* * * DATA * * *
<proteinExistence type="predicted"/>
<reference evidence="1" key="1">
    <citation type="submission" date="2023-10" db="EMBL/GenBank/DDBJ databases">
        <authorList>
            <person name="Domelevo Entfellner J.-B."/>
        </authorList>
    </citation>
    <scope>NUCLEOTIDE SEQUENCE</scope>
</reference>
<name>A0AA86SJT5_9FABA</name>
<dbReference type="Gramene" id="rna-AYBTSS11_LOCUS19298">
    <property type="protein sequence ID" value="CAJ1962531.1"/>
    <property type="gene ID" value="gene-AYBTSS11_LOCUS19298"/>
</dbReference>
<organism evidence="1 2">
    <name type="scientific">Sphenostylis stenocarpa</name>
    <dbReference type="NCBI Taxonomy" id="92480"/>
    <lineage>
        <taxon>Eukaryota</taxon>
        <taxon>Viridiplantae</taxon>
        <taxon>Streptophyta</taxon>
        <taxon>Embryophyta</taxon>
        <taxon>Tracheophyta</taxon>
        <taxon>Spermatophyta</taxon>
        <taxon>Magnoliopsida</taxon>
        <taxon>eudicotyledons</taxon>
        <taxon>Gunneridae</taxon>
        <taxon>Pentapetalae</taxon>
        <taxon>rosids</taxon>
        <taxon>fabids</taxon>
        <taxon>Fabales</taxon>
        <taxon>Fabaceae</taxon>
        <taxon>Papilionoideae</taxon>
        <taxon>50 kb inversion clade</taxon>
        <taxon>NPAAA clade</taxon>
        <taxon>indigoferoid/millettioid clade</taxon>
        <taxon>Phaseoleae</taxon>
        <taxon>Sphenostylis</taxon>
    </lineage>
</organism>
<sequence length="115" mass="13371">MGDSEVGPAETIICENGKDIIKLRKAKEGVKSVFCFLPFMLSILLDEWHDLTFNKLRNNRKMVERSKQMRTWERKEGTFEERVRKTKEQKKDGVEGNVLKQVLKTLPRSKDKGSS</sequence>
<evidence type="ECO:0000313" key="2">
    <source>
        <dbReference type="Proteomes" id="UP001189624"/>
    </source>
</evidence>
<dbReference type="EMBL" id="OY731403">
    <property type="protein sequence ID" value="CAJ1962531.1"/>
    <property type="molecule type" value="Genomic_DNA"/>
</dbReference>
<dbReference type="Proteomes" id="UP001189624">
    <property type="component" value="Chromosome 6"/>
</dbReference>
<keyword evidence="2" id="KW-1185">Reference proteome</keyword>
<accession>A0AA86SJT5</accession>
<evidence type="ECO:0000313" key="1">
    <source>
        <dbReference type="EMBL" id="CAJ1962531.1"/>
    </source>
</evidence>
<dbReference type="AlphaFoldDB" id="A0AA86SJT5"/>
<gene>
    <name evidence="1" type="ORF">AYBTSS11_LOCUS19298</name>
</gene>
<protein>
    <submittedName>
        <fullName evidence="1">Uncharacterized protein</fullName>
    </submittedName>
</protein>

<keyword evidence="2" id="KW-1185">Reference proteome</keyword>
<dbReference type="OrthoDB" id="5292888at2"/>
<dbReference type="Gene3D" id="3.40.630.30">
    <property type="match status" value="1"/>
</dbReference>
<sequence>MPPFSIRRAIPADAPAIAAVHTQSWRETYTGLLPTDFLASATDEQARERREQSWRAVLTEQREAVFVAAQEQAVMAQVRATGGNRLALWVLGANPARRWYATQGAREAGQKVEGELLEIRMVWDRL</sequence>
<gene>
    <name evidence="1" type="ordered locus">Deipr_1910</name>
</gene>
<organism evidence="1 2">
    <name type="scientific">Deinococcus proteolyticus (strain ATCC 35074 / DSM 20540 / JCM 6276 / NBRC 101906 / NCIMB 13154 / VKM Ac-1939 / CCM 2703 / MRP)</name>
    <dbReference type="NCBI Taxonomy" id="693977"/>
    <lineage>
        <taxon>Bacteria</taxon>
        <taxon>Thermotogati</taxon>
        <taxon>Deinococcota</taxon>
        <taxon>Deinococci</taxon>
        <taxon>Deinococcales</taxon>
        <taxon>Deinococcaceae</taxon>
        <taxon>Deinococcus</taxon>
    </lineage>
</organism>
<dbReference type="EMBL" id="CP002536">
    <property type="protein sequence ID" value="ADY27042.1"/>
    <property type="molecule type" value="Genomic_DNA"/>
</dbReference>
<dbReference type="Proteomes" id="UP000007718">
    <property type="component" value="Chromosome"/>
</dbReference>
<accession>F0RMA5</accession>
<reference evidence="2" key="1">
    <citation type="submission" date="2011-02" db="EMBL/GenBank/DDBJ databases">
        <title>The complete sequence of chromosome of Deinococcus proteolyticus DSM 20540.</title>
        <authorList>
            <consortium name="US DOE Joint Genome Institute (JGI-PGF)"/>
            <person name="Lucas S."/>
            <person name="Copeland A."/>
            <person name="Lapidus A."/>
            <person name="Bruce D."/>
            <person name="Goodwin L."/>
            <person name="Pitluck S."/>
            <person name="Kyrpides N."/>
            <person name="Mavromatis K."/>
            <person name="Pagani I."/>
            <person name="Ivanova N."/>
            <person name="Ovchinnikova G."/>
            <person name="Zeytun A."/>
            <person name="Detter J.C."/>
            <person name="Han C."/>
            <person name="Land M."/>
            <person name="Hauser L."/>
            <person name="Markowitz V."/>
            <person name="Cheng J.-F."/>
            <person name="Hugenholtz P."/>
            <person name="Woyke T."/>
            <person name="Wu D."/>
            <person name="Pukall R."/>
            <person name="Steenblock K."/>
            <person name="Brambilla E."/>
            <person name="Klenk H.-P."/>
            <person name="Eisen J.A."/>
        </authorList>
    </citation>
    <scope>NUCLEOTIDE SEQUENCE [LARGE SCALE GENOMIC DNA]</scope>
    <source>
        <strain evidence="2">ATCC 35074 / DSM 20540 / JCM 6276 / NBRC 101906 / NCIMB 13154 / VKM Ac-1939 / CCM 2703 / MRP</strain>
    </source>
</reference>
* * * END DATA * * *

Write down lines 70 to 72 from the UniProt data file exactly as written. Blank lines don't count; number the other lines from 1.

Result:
<keyword evidence="2" id="KW-1185">Reference proteome</keyword>
<dbReference type="OrthoDB" id="5292888at2"/>
<dbReference type="Gene3D" id="3.40.630.30">